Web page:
Perhaps the most graphic evidence of the unsustainability of downloading and devaluing natural care is the increasing number of families abandoning elderly or disabled relatives in the emergency rooms of local hospitals. In 2016, the Ombudsman of Ontario released Nowhere to Turn, a report that reviewed more than 1,400 complaints and highlighted egregious cases of adults with developmental disabilities in crisis situations, including many who were abandoned, abused, unnecessarily hospitalized or jailed. A study published in 2014 examining elderly “bed blockers” in hospitals includes this reflection: “When the reason for admission to hospital is considered, most of the patients in this study were admitted with a medical illness, or because the patient and/or family could no longer manage in the community.”
Of course, no one simply drops off a loved one without a great deal of worry, guilt and regret. The truth is that we want to care for one another, and our survival depends on it. The challenge is in how we respond to the increasing needs of our loved ones without draining our own personal resources.
Caring as a social movement
The social movement to support and value caring has begun. One of its founders is Ai-jen Poo, winner of a MacArthur “genius grant” and co-director of the American advocacy group Caring Across Generations. She’s building an alliance between domestic workers and families in order to raise the status of all care work, paid and unpaid. Organizations such as Carers International are elevating the message of caregiver recognition (an important first step) to one of “caregiver pride.” Health care providers are beginning to use assessment tools to determine caregivers’ health and the degree of stress they are under (key to helping us care together), and governments in the UK and Australia are stepping up with exemplary allowance programs for caregivers.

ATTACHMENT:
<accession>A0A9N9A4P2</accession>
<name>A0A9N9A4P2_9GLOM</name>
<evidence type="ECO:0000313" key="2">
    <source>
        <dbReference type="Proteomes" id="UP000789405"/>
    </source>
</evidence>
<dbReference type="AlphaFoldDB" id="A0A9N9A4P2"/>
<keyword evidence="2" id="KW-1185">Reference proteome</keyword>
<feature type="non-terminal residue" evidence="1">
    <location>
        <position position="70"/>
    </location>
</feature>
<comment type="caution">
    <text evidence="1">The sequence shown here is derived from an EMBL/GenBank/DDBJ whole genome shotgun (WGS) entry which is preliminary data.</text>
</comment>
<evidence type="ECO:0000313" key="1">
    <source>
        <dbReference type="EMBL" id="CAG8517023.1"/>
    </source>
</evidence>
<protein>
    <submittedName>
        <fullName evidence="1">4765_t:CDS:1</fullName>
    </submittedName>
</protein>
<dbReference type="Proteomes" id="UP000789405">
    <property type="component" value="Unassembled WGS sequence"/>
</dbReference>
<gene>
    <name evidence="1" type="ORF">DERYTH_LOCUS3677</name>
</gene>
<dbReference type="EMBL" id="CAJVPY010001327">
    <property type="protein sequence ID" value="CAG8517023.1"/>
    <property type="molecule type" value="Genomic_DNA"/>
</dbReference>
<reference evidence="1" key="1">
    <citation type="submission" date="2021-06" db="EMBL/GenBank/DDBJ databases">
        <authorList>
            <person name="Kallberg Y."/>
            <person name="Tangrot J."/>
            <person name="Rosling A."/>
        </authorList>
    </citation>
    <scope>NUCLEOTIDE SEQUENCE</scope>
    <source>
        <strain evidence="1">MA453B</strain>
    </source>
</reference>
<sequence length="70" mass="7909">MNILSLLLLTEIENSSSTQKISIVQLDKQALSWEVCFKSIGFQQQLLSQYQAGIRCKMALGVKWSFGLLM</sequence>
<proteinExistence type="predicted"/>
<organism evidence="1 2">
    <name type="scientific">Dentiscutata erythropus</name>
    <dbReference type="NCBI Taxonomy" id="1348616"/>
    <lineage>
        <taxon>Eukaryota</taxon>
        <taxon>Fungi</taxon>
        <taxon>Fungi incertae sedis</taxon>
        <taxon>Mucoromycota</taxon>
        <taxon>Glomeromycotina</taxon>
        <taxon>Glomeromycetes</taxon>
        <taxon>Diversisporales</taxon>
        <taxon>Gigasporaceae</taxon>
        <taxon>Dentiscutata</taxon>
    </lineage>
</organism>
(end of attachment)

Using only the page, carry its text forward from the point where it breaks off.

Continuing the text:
Now it is time to hunker down for the slowest and deepest part of social change: shifting the cultural zeitgeist. For natural care in families to be made visible, a new, public narrative will be required, one that captures its burden and sacrifice as well as its riches of wisdom and intimacy. We need to move toward what the care ethicist Joan Tronto calls “caring democracy.” As she notes, caring has moral and political dimensions. If we place care — instead of the economy — behind the wheel of society, everything changes.
Care security is as critical to our survival as energy or food security. It is a universal need, and it is at the heart of income equality and good health care. The time is ripe for igniting a social movement for natural care. Sharing, creating and advocating across the political divide are the proven remedy to heal our aching hearts and actively influence practices and policies, so that they support and sustain our capacity to care for one another naturally.
Donna Thomson advises governments and health researchers on policies relating to family caregiving, disability and aging. She is the author of The Four Walls of My Freedom: Lessons I’ve Learned From a Life of Caregiving (2014). She blogs regularly at the Caregivers’ Living Room and for Caring Connections at Troy Media. Vickie Cammack is a social innovator who has established many groundbreaking organizations dedicated to strengthening community and addressing isolation including Tyze Personal Networks, Planned Lifetime Advocacy Network, and the Family Support Institute of British Columbia. She is a member of the Order of Canada.